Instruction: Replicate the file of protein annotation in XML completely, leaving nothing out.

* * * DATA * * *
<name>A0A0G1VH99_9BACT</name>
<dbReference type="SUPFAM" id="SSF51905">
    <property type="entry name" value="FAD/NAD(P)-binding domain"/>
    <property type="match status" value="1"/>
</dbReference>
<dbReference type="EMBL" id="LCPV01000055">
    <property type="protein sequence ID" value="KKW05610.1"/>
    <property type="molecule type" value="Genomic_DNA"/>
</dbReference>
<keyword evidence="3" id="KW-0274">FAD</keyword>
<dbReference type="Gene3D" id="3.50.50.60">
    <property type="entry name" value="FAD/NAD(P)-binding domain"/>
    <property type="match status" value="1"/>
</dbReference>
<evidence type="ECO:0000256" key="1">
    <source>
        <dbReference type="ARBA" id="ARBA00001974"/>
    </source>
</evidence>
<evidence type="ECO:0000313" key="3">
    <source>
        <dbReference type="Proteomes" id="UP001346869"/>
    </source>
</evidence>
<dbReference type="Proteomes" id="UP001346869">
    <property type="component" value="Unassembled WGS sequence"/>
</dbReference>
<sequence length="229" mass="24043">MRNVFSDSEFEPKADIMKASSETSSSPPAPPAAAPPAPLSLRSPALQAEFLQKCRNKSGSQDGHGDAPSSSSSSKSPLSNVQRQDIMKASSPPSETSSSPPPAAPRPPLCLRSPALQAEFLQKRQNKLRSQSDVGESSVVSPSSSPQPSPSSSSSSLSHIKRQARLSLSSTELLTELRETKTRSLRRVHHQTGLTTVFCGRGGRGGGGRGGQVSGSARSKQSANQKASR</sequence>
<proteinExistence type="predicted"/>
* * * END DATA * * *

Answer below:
<name>A0A0G1VH99_9BACT</name>
<dbReference type="SUPFAM" id="SSF51905">
    <property type="entry name" value="FAD/NAD(P)-binding domain"/>
    <property type="match status" value="1"/>
</dbReference>
<dbReference type="EMBL" id="LCPV01000055">
    <property type="protein sequence ID" value="KKW05610.1"/>
    <property type="molecule type" value="Genomic_DNA"/>
</dbReference>
<keyword evidence="3" id="KW-0274">FAD</keyword>
<dbReference type="Gene3D" id="3.50.50.60">
    <property type="entry name" value="FAD/NAD(P)-binding domain"/>
    <property type="match status" value="1"/>
</dbReference>
<evidence type="ECO:0000256" key="1">
    <source>
        <dbReference type="ARBA" id="ARBA00001974"/>
    </source>
</evidence>
<evidence type="ECO:0000313" key="3">
    <source>
        <dbReference type="Proteomes" id="UP001346869"/>
    </source>
</evidence>
<dbReference type="Proteomes" id="UP001346869">
    <property type="component" value="Unassembled WGS sequence"/>
</dbReference>
<sequence length="229" mass="24043">MRNVFSDSEFEPKADIMKASSETSSSPPAPPAAAPPAPLSLRSPALQAEFLQKCRNKSGSQDGHGDAPSSSSSSKSPLSNVQRQDIMKASSPPSETSSSPPPAAPRPPLCLRSPALQAEFLQKRQNKLRSQSDVGESSVVSPSSSPQPSPSSSSSSLSHIKRQARLSLSSTELLTELRETKTRSLRRVHHQTGLTTVFCGRGGRGGGGRGGQVSGSARSKQSANQKASR</sequence>
<proteinExistence type="predicted"/>